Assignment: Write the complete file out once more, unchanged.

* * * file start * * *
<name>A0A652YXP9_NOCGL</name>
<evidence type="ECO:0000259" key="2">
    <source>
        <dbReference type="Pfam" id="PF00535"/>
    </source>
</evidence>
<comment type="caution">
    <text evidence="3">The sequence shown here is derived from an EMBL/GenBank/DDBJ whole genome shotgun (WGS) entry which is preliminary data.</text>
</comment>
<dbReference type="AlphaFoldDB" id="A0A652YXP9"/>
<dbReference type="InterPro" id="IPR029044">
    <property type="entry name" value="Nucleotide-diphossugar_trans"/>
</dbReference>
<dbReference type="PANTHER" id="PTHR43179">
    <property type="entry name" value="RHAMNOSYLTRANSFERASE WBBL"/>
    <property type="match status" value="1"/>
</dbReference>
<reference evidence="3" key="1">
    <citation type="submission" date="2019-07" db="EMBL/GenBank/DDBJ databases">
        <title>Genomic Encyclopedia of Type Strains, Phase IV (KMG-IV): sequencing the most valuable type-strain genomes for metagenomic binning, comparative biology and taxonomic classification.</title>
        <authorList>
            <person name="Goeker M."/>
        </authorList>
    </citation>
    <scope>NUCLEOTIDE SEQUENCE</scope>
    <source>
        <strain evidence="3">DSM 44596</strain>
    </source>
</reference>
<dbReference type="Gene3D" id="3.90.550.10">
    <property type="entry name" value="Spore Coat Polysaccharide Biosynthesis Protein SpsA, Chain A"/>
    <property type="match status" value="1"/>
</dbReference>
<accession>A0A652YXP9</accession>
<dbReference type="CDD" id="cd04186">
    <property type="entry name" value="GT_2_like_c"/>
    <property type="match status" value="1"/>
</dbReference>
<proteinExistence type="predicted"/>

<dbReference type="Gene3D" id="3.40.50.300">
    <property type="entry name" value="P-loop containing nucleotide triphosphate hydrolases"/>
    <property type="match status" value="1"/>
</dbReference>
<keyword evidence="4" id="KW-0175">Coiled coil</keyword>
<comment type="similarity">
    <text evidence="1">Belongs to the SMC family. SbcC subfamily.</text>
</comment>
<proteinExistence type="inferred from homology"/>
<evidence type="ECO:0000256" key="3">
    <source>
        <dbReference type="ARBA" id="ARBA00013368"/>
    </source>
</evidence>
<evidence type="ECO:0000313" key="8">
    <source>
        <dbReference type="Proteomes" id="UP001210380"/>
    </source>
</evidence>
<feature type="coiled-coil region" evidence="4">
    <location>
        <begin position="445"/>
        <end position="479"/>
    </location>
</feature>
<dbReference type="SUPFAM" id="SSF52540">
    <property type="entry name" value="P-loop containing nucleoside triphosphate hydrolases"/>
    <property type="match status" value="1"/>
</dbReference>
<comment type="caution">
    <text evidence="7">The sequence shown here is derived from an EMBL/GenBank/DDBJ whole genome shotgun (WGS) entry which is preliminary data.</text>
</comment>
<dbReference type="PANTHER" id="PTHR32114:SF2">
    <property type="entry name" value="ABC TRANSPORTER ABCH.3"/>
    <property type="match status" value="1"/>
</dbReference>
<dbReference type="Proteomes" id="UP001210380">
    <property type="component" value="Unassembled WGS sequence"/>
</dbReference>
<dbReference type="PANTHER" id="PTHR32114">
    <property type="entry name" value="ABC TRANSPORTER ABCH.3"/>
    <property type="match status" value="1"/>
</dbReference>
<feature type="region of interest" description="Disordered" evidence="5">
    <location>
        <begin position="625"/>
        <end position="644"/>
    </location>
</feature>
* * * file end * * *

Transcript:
<name>A0A652YXP9_NOCGL</name>
<evidence type="ECO:0000259" key="2">
    <source>
        <dbReference type="Pfam" id="PF00535"/>
    </source>
</evidence>
<comment type="caution">
    <text evidence="3">The sequence shown here is derived from an EMBL/GenBank/DDBJ whole genome shotgun (WGS) entry which is preliminary data.</text>
</comment>
<dbReference type="AlphaFoldDB" id="A0A652YXP9"/>
<dbReference type="InterPro" id="IPR029044">
    <property type="entry name" value="Nucleotide-diphossugar_trans"/>
</dbReference>
<dbReference type="PANTHER" id="PTHR43179">
    <property type="entry name" value="RHAMNOSYLTRANSFERASE WBBL"/>
    <property type="match status" value="1"/>
</dbReference>
<reference evidence="3" key="1">
    <citation type="submission" date="2019-07" db="EMBL/GenBank/DDBJ databases">
        <title>Genomic Encyclopedia of Type Strains, Phase IV (KMG-IV): sequencing the most valuable type-strain genomes for metagenomic binning, comparative biology and taxonomic classification.</title>
        <authorList>
            <person name="Goeker M."/>
        </authorList>
    </citation>
    <scope>NUCLEOTIDE SEQUENCE</scope>
    <source>
        <strain evidence="3">DSM 44596</strain>
    </source>
</reference>
<dbReference type="Gene3D" id="3.90.550.10">
    <property type="entry name" value="Spore Coat Polysaccharide Biosynthesis Protein SpsA, Chain A"/>
    <property type="match status" value="1"/>
</dbReference>
<accession>A0A652YXP9</accession>
<dbReference type="CDD" id="cd04186">
    <property type="entry name" value="GT_2_like_c"/>
    <property type="match status" value="1"/>
</dbReference>
<proteinExistence type="predicted"/>

<dbReference type="Gene3D" id="3.40.50.300">
    <property type="entry name" value="P-loop containing nucleotide triphosphate hydrolases"/>
    <property type="match status" value="1"/>
</dbReference>
<keyword evidence="4" id="KW-0175">Coiled coil</keyword>
<comment type="similarity">
    <text evidence="1">Belongs to the SMC family. SbcC subfamily.</text>
</comment>
<proteinExistence type="inferred from homology"/>
<evidence type="ECO:0000256" key="3">
    <source>
        <dbReference type="ARBA" id="ARBA00013368"/>
    </source>
</evidence>
<evidence type="ECO:0000313" key="8">
    <source>
        <dbReference type="Proteomes" id="UP001210380"/>
    </source>
</evidence>
<feature type="coiled-coil region" evidence="4">
    <location>
        <begin position="445"/>
        <end position="479"/>
    </location>
</feature>
<dbReference type="SUPFAM" id="SSF52540">
    <property type="entry name" value="P-loop containing nucleoside triphosphate hydrolases"/>
    <property type="match status" value="1"/>
</dbReference>
<comment type="caution">
    <text evidence="7">The sequence shown here is derived from an EMBL/GenBank/DDBJ whole genome shotgun (WGS) entry which is preliminary data.</text>
</comment>
<dbReference type="PANTHER" id="PTHR32114:SF2">
    <property type="entry name" value="ABC TRANSPORTER ABCH.3"/>
    <property type="match status" value="1"/>
</dbReference>
<dbReference type="Proteomes" id="UP001210380">
    <property type="component" value="Unassembled WGS sequence"/>
</dbReference>
<dbReference type="PANTHER" id="PTHR32114">
    <property type="entry name" value="ABC TRANSPORTER ABCH.3"/>
    <property type="match status" value="1"/>
</dbReference>
<feature type="region of interest" description="Disordered" evidence="5">
    <location>
        <begin position="625"/>
        <end position="644"/>
    </location>
</feature>